BANKRUPTCY & GOOD FAITH: Possible Limits on Appellate Review

By Madeline Taylor on February 24, 2023

Bankruptcy can mean big business when it involves billions of dollars. Take retail juggernauts Mall of America (MOAC) and Sears, who entered into bankruptcy proceedings ultimately assigning assets amounting to over $5.2 billion — representing up to 600 leases of the super chain’s assets — to Transform, a retailer that assigns leases to its subsidiaries.

After the sale closed, Sears received court approval to also assign the MOAC lease to Transform however, MOAC in turn appealed the lease assignment to Transform. In turn, Transform objected to the appellate court’s jurisdiction to hear the appeal arguing that under Section 363(m), the court could not hear an appeal of a sale unless the appeal challenged the good faith aspect of the sale. MOAC argued that the Second Circuit should apply the majority interpretation of Section 363(m) and modify the terms of the sale so that the MOAC lease was not included in the sale, reasoning that this modification would not invalidate the sale. While Section 363(m) protects good faith purchases, there is currently a divide among the US Circuit Courts as to the extent of the rule that the Supreme Court set to resolve in MOAC Mall Holdings, LLC v. Transform Holdco, LLC & Sears Holding Corp.

Bankruptcy Code Section 363 Sales

The Supreme Court has granted certiorari to resolve a split among Circuit Courts as to whether Section 363(m) of the Bankruptcy Code limits appellate jurisdiction to address cases involving the sale of bankruptcy property. The Supreme Court will review the Second Circuit holding inMOAC Mall Holdings, LLC v. Transform Holdco, LLC & Sears Holdings Corp. and decide whether to limit to appellate review of bankruptcy sales.

A bankruptcy trustee may sell or lease property of the bankruptcy estate to raise money to pay the debtor’s obligations. These sales are authorized by Section 363 of the Bankruptcy Code and are referred to as “Section 363 sales.” The bankruptcy court will approve a Section 363 sale if the sale satisfies the requirements set forth in the statute. Most importantly, the sale must (1) be in the best interests of the estate and its creditors, (2) have legitimate business justifications, and (3) be negotiated in good faith and at arm’s length.

Section 363(m) Appeals

If an objecting party believes that the sale does not satisfy the Section 363 requirements, the opposition may appeal the court’s authorization of the sale. However, Section 363(m) says that even if the appellate court modifies or reverses the bankruptcy court’s approval of the sale, the validity of the sale is not affected if the sale was made in good faith. This means that even if the court finds that the sale should not have been approved, the sale cannot be reversed. This provision protects purchasers from losing the value of their bargain to an appeal by a creditor who is not involved in the transaction.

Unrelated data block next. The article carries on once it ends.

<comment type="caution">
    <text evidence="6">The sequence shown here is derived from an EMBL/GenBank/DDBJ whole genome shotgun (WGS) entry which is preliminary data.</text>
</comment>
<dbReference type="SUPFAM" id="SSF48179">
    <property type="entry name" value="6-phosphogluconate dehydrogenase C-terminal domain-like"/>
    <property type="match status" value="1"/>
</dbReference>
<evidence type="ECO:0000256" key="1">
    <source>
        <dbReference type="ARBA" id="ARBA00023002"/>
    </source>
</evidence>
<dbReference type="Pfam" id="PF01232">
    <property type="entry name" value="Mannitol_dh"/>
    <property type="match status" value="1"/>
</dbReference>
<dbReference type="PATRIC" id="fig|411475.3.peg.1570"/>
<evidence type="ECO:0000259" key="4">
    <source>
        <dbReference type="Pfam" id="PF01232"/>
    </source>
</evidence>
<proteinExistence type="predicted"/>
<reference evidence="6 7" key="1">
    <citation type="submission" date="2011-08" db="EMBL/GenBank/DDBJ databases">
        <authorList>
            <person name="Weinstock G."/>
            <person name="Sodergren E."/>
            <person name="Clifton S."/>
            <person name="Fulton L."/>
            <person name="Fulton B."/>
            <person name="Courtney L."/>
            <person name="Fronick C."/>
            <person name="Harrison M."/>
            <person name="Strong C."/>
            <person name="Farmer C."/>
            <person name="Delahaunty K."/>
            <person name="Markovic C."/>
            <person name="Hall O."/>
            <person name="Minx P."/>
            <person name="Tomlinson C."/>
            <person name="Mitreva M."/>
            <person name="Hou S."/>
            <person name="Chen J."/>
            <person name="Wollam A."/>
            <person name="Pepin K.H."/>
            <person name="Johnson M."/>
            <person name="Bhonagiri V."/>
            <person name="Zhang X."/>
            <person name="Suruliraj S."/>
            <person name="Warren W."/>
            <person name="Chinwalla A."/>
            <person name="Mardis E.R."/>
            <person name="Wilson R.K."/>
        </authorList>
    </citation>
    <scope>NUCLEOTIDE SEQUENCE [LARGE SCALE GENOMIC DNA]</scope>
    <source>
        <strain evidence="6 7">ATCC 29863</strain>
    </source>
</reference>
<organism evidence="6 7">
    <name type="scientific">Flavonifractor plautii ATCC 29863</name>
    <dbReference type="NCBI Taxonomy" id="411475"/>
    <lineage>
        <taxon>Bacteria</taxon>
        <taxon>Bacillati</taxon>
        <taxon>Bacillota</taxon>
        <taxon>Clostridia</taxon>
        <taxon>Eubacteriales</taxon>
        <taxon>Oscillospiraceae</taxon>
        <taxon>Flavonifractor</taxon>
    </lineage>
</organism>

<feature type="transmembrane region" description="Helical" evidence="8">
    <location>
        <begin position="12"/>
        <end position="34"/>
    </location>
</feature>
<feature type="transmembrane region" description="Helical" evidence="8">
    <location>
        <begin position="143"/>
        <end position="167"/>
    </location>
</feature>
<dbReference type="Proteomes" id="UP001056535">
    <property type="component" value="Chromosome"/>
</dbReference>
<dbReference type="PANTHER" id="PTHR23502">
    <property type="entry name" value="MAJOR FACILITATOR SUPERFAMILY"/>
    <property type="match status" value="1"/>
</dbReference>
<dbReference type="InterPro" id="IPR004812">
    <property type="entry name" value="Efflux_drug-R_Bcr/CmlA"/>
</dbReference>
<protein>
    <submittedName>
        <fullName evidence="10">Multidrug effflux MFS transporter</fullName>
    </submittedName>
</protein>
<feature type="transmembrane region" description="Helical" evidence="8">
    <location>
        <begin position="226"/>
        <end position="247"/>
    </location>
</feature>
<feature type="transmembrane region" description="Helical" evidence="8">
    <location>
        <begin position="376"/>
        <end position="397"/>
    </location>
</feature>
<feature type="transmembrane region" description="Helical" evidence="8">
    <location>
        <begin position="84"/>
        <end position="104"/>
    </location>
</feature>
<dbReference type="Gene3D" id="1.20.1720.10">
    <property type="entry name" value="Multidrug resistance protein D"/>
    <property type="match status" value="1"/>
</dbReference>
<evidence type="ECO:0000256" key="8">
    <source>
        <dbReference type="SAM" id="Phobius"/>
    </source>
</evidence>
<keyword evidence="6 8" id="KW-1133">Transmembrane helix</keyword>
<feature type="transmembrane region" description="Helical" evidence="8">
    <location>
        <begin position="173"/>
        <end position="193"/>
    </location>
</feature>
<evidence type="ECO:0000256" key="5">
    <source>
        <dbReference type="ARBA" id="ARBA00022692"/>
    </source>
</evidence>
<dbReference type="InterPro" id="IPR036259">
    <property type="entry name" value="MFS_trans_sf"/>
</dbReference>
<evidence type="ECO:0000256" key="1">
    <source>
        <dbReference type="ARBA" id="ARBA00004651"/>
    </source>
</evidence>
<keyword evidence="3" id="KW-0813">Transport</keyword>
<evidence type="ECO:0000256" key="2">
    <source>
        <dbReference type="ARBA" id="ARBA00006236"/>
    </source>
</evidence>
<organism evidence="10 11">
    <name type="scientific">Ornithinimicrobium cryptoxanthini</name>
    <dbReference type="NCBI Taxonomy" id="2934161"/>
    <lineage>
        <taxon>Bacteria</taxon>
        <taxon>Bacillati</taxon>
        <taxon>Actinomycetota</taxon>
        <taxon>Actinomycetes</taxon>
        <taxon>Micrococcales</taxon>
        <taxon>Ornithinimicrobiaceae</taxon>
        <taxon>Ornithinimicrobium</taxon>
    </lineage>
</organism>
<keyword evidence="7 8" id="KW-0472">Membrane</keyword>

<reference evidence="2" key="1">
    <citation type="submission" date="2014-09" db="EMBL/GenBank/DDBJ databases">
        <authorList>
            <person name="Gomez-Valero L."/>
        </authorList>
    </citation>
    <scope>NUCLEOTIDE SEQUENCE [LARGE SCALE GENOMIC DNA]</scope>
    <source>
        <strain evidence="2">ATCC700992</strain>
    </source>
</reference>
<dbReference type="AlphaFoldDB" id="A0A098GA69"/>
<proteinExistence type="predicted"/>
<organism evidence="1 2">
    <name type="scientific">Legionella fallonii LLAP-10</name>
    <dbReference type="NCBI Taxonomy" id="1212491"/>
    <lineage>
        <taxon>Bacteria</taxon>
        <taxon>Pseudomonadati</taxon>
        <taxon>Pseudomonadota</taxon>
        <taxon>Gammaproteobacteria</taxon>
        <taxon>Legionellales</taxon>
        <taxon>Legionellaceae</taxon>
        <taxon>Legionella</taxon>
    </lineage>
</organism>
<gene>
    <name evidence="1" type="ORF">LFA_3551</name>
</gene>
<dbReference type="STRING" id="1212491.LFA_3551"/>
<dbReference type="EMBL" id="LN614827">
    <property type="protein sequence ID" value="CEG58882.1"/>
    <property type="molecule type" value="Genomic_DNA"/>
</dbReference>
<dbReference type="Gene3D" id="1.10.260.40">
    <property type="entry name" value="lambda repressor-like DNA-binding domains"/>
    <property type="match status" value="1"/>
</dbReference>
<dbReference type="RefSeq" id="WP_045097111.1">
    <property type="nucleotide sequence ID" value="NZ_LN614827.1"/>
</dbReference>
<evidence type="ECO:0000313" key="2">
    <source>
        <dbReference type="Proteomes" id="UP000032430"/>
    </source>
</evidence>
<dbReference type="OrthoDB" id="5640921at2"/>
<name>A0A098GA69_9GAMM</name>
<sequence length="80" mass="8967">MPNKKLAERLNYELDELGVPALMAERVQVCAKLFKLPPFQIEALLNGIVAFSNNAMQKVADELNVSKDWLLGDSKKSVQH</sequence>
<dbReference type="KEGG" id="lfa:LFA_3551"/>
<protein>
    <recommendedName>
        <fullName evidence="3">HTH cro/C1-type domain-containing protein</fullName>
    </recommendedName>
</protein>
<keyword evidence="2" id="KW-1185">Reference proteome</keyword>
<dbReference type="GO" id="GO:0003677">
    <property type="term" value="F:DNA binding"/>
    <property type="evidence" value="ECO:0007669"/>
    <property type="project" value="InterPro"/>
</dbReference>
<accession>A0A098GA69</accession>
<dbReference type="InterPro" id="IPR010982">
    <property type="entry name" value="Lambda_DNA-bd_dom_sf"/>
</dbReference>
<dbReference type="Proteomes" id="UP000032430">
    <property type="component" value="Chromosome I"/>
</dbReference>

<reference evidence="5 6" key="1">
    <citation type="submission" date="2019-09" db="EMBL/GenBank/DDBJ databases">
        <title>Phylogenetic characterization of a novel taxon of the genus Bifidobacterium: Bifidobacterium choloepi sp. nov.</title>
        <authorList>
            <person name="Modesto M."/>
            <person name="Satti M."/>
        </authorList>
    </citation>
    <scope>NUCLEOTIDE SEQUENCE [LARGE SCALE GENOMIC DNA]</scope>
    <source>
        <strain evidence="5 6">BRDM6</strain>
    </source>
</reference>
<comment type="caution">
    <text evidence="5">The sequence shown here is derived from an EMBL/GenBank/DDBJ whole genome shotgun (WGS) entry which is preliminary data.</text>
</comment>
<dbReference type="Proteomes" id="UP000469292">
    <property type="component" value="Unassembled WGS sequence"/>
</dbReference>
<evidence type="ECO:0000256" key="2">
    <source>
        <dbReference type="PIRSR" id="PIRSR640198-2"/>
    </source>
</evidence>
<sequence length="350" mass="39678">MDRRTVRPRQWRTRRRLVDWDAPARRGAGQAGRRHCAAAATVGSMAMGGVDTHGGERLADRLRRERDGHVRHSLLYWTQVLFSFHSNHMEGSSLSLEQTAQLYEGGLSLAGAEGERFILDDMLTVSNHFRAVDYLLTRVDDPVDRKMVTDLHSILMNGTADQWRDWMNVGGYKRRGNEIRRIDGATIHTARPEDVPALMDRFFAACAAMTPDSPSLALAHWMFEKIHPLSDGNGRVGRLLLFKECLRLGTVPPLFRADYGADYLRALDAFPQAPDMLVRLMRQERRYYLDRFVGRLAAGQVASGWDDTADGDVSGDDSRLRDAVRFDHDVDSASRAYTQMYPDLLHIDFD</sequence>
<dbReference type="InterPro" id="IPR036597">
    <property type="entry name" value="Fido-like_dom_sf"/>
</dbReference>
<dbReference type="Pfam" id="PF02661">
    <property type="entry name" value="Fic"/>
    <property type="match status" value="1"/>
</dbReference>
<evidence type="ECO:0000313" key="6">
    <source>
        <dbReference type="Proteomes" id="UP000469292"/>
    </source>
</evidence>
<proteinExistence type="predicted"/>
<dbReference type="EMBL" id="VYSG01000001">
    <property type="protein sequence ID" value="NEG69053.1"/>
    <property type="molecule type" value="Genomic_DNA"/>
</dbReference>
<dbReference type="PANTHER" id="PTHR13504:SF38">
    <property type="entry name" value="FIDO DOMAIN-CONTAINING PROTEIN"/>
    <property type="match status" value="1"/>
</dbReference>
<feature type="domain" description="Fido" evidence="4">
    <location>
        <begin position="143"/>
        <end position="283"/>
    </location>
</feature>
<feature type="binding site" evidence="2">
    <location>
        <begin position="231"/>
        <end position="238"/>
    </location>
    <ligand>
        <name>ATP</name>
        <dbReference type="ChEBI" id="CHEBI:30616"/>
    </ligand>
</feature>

MOAC Mall Holdings, LLC v. Transform Holdco, LLC & Sears Holdings Corp

While Section 363(m) protects good faith purchases, there is currently a divide among the US Circuit Courts as to the extent of the rule. The Supreme Court is set to resolve this Circuit split in MOAC Mall Holdings, LLC v. Transform Holdco, LLC & Sears Holding Corp.

In 1991, Sears entered into a lease for a three-story anchor store in the Mall of America (MOAC). Sears filed for bankruptcy in 2018 and received court approval for a $5.2 billion sale of assets to Transform, a retailer who assigns leases to its subsidiaries. Under the terms of the sale, Sears sold the rights of up to 600 leases to Transform.

After the sale closed, Sears received court approval to assign the MOAC lease to Transform. MOAC appealed the bankruptcy court’s approval of the assignment, and the appellate court agreed with MOAC that the assignment was prohibited by the Bankruptcy Code. Transform objected to the appellate court’s jurisdiction to hear the appeal, arguing that under Section 363(m), the court could not hear an appeal of a sale unless the appeal challenged the good faith aspect of the sale. MOAC argued that the Second Circuit should apply the majority interpretation of Section 363(m) and modify the terms of the sale so that the MOAC lease is not included in the sale, reasoning that this modification would not invalidate the sale.

The district court and the Second Circuit maintained their stance that a Section 363(m) appeal may only be heard if the good faith aspect of the purchase is challenged, affirming the assignment to Transform. Citing the circuit split, MOAC petitioned to the Supreme Court, which granted certiorari on June 27th, 2022.

Moving Forward

If the Supreme Court sides with the Second and Fifth Circuits, any good faith purchase of bankruptcy property will have iron-clad protection from appellate review. If the Court holds with the majority of Circuits (Third, Sixth, Seventh, Ninth, Tenth, and Eleventh), Section 363(m) will, effectively, only limit available remedies, not jurisdiction, to an appeal of a Section 363 sale. In other words, if the Court adopts the majority rule, appellate courts will likely hear more cases in which they can review and modify Section 363 sales. Consequentially, purchasers of bankruptcy estate property will be at a higher risk of losing the property purchased because of the increased likelihood of judicial review. However, on the other hand, purchasers can potentially benefit from this risk by using it to negotiate a lower sales price and more favorable terms.

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BANKRUPTCY & GOOD FAITH: Possible Limits on Appellate Review

Bankruptcy can mean big business when it involves billions of dollars.

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